The Dark Past (1948) Rudolph Maté
The Dark Past caught me off guard in a number of ways. I’m sure it happened in other films, but I can’t remember ever seeing William Holden playing a criminal or Lee J. Cobb so calm and in complete control, his voice never rising above a mezzo forte. So The Dark Past held a few (mostly) pleasant surprises.
My previous bonus episode covered T-Men (1947), a recent Blu-ray from ClassicFlix. Now comes another release from the same company, one that may be even more impressive than T-Men: Alfred L. Werker’s He Walked by Night (1948) with directorial contributions by Anthony Mann.
Act of Violence (1948) Fred Zinnemann (2x)
Warner Film Noir Classic Collection, Vol. 4 DVD
World War II hero Frank Enley (Van Heflin) is a well-respected man in Santa Lisa, California and has everything going for him: a wonderful wife named Edith (Janet Leigh) and a little boy named Georgie.
But when Frank discovers that one of his war buddies Joe Parkson (Robert Ryan) desperately wants to see him, he panics. No one knows why, but Frank’s fear forces him into hiding.
Call Northside 777 (1948) Henry Hathaway
Fox Film Noir DVD
When a man named Frank Wiecek (Richard Conte, left) is found guilty of murdering a policeman in a Chicago speakeasy during Prohibition, no one seems to care, except Wiecek’s mother (Kasia Orzazewski), who places an ad in a newspaper offering $5,000 for information leading to the real murder. Chicago Times reporter P.J. McNeal (James Stewart, right) decides to investigate the ad, the story, and Wiecek himself. But nobody – including Wiecek – is interested in uncovering the truth.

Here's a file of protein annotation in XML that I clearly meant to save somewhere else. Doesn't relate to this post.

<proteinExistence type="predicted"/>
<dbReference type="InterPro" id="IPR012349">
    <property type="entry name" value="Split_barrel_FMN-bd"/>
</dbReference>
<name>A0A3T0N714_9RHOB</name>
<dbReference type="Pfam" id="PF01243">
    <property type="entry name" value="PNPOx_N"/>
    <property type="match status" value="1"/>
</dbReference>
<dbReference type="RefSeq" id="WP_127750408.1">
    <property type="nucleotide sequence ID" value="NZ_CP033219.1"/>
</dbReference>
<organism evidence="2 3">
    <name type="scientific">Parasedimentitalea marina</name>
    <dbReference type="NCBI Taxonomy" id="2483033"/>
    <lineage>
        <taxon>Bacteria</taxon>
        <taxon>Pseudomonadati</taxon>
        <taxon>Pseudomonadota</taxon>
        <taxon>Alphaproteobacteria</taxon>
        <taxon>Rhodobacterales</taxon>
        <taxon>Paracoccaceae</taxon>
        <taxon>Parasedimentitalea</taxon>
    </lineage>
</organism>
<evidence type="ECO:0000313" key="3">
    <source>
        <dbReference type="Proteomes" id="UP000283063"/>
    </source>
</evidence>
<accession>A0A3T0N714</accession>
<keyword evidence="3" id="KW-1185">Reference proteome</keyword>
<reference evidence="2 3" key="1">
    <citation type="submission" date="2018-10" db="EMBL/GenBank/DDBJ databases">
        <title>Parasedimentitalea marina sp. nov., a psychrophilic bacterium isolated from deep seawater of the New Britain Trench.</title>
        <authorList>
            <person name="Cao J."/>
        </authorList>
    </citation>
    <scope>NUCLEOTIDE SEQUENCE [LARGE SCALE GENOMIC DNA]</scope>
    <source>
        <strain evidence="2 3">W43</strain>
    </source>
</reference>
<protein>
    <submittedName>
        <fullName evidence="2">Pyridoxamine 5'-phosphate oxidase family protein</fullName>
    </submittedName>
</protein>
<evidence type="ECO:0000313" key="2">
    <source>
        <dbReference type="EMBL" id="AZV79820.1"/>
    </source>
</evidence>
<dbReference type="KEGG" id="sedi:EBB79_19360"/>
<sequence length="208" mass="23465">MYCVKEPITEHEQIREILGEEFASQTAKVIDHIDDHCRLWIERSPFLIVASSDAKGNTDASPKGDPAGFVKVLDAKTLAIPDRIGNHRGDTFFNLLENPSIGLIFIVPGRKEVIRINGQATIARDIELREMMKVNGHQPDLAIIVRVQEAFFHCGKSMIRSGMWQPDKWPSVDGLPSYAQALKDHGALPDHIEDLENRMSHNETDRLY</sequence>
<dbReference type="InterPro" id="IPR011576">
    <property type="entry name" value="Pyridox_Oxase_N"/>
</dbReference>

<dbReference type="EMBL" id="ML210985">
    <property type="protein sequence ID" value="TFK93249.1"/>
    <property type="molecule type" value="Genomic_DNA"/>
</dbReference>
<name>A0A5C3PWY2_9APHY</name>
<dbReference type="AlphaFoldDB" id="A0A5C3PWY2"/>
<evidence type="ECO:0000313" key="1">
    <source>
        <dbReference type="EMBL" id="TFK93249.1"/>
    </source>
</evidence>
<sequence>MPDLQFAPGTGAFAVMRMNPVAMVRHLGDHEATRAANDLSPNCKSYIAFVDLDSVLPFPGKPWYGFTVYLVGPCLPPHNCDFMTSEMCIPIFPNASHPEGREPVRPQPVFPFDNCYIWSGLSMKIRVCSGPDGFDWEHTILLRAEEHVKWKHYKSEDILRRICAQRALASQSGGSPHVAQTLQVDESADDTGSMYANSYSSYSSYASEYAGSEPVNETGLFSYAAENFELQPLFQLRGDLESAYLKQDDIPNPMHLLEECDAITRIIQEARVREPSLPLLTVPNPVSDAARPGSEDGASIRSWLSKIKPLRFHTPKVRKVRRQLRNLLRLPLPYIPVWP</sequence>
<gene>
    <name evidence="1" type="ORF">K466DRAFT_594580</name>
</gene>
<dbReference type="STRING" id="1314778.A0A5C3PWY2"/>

Cry of the City (1948) Robert Siodmak
Kino Lorber Blu-ray
Cry of the City opens with Alfred Newman’s soaring, dramatic score, seemingly promising drama or even melodrama, until the opening credits end with an ominous chord that hits you square between the eyes. There’s no mistaking the music’s message: you’re in film noir territory.
In his introduction, Eddie Muller called the British film Corridor of Mirrors (1948) “probably the most unknown film on our (Noir City DC) schedule.” Muller also explained that British noir differs from American noir in several different ways, particularly in the British artistic response(s) to World War II, which often included art, fantasy, and obsession as ways to cope with war.
British Noir – Kino Lobber five DVD set
So you’re a film noir fan, maybe a veteran noir watcher, or maybe you’ve just gotten bit by the noir bug. Is this set for you? Let’s take a quick look at each of these films individually and see: